Complex networks can be described as a sub-area of physics and mathematics, where you study how things entangle with each other. After Barabasi and Newman (in my personal point of view) complex networks spun across multiple discipline areas. They also brought quantitative tools in understanding traditionally qualitatively evaluated social sciences.
Some questions may well refer to tools and practices, like similarities in networks sciences (cosine, Jaccard, Newman, etc.).
But personally I would mostly see useful this site to help multi-disciplinary fields in using complex networks as a model.
An emergent science would be science of ecosystems, and complex networks could help in model ecosystems as hyper-graphs or multi-partite graphs between multiple types of edges and types of entities.
Another aspect, is to mark a broader scope from definition of network confined in communication theory. As a consequence, I would definately use this site to better understand how information and entropy can be described by a network - Shannon and Prigojine put some landmarks but sciences are inquiring beyond that.
As example, networks could be messages storing information, some studies proposed that to apply consider crystals of minerals as network carrying geological information; other books proposed networks in economics.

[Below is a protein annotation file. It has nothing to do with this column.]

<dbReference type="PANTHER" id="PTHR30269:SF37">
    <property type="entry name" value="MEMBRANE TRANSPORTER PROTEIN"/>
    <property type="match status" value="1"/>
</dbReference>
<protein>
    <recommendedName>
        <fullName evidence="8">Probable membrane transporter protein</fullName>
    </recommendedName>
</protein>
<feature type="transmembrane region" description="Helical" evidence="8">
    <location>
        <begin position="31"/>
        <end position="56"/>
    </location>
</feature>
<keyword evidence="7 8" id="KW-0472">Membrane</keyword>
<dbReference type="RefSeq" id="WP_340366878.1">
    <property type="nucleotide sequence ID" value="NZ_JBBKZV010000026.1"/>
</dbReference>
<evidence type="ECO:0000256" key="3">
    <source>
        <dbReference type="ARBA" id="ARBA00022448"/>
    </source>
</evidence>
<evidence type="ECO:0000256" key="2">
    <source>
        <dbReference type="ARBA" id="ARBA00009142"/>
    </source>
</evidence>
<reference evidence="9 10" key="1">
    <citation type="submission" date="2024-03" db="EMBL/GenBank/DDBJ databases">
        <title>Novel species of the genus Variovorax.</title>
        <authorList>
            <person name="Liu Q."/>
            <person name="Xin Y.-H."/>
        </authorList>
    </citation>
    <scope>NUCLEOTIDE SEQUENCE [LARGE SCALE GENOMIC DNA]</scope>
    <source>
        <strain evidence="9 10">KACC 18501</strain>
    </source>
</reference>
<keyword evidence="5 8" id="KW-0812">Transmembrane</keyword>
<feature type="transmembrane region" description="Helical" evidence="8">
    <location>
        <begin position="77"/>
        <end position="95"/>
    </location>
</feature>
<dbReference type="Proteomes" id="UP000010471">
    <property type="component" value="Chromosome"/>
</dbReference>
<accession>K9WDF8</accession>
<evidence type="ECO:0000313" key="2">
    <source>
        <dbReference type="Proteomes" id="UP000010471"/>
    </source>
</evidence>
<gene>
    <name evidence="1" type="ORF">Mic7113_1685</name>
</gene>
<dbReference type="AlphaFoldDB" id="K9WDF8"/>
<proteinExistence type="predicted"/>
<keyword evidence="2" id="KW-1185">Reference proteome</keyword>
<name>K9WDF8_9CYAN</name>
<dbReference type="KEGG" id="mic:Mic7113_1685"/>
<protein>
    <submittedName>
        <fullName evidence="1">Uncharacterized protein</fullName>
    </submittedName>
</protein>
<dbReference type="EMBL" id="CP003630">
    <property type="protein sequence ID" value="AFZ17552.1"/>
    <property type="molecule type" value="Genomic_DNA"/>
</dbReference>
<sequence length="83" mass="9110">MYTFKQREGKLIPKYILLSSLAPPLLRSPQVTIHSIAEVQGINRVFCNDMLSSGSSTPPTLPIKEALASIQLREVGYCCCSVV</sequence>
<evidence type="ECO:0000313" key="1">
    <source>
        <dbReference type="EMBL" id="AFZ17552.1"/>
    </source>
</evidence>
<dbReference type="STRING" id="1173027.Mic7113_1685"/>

But a better understanding of applying proper model is necessary, because I except that disciplines in biology, econonomics, social sciences, technologist experimenting in block-chain and self-organisation, may lack a background specialised in complex networks and definately this site would be of help.
I would like to see questions broader from technical aspects, that may help OPs in defining models and properly applying network theory to describe their object of inquiring.
Based on this, my question is if a broader description of complex networks as ecosystems would better address the purpose of the site, and beyond the title how to make a sufficient distinction, to average user, that complex networks is here embracing a wider area than a sub-branch of physics.